February 8, 2010
The building permit for my little dream house in Sicily has finally been issued. I’m wildly happy.
Or does it? I’ve taken a job way up in Rome to finance the dream, so I cannot be sure.
But I know one thing: the scaffolding is up in the back of the house. A neighbor sends me this picture.
I am now the neighborhood eyesore. Not at all bella figura. Neighbors whose main entrance is on the alleyway can barely shoehorn their way into their own homes.
“Just a few weeks,” says the project manager when I call to ask how long it has to stay up.
But January turns to February, and February fades into March. I’m preoccupied with my job in Rome. My mason is in the hospital. My project manager busy with an illness in the family. The scaffolding stands forgotten.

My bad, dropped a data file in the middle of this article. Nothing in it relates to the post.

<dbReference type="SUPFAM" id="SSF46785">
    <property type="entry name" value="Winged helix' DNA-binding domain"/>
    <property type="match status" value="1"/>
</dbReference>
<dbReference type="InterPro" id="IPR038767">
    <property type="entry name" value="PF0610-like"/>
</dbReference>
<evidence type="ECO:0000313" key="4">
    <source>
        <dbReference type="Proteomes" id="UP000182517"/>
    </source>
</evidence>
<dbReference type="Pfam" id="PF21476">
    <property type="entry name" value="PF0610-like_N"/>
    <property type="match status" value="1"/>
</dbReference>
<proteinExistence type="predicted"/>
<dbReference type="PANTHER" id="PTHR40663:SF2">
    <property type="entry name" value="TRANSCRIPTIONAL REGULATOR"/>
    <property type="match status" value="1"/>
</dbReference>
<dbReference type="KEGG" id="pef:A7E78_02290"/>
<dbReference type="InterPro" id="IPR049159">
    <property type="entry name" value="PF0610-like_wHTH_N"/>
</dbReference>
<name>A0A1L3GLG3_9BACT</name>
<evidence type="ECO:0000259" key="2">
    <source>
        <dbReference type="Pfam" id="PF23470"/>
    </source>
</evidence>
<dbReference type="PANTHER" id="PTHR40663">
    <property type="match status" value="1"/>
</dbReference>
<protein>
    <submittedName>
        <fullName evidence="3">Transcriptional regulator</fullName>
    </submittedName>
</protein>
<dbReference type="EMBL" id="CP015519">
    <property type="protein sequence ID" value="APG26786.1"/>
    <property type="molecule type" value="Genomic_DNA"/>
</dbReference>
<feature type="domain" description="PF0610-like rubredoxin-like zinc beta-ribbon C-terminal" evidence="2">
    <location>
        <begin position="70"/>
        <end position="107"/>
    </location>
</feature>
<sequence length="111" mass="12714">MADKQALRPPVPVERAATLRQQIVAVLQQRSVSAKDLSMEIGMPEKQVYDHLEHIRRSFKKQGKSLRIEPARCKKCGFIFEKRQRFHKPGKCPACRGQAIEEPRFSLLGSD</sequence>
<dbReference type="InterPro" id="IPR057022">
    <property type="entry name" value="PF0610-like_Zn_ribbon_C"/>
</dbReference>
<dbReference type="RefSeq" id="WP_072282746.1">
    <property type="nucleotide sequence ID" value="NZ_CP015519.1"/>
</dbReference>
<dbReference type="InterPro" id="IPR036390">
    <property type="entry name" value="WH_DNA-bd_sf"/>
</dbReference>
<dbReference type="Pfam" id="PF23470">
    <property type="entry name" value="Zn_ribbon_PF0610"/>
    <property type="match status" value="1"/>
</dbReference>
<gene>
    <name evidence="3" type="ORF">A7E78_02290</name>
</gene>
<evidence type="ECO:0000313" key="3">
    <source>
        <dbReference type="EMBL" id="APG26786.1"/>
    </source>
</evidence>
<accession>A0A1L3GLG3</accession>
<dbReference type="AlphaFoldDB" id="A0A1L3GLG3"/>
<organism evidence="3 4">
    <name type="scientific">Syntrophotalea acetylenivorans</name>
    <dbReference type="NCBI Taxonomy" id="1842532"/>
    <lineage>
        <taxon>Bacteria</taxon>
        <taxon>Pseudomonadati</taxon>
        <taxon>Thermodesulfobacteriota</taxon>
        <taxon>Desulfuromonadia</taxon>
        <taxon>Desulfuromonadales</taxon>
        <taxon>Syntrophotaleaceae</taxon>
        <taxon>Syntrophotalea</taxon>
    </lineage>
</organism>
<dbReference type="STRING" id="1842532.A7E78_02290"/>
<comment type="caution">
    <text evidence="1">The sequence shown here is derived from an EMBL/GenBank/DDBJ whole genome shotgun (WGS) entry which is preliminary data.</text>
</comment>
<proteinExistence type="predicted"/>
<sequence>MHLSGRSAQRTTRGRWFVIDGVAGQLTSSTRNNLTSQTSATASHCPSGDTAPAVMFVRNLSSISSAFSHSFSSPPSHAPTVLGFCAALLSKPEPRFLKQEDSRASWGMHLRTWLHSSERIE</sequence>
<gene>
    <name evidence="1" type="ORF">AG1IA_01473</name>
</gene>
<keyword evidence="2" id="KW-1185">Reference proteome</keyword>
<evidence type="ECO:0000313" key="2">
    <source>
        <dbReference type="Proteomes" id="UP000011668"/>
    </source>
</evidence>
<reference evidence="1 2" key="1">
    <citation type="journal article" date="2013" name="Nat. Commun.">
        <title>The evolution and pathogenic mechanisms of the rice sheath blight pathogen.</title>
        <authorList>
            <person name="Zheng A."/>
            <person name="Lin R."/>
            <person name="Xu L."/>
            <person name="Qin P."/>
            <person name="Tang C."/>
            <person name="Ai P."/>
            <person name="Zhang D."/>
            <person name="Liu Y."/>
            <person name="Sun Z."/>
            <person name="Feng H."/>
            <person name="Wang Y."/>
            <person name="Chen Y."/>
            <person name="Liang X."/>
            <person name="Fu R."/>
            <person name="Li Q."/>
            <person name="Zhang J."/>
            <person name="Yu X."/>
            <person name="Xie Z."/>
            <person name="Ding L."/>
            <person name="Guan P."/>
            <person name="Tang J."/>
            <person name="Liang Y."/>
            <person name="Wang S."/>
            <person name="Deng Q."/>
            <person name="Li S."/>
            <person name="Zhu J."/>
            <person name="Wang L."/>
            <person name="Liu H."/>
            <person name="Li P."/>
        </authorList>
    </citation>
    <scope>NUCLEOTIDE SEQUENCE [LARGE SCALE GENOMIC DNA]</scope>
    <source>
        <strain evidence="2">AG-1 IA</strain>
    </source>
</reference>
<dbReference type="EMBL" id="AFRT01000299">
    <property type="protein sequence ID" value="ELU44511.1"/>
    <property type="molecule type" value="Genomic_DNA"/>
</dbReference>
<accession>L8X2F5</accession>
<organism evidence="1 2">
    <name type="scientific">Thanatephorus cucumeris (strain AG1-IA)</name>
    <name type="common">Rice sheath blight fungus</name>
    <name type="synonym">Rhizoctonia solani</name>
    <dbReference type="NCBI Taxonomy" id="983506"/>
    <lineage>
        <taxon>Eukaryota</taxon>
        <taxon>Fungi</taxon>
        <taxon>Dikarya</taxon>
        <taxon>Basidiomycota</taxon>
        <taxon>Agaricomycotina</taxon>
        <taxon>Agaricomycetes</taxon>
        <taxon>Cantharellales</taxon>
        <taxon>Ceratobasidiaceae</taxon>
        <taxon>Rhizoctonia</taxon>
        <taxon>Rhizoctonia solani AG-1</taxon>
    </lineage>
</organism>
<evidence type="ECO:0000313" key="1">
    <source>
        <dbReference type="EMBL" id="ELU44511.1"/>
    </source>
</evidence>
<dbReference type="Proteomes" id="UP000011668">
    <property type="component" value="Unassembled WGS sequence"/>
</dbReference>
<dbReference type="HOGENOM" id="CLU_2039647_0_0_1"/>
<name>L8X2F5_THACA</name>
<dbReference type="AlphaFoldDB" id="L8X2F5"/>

I get a call in Rome from my Sicilian neighbor. “Gianna,” she says, “the neighborhood is complaining. People are arrabiati, angry. They’re afraid of thieves climbing on the scaffolding and breaking into their houses. And did you know the permit is about to expire?”
“Really?” I yelp.
I don’t expect what comes next.
“Neighbors are talking about filing a denucia, a formal complaint to the police.”
I take a deep breath and catch the next plane down.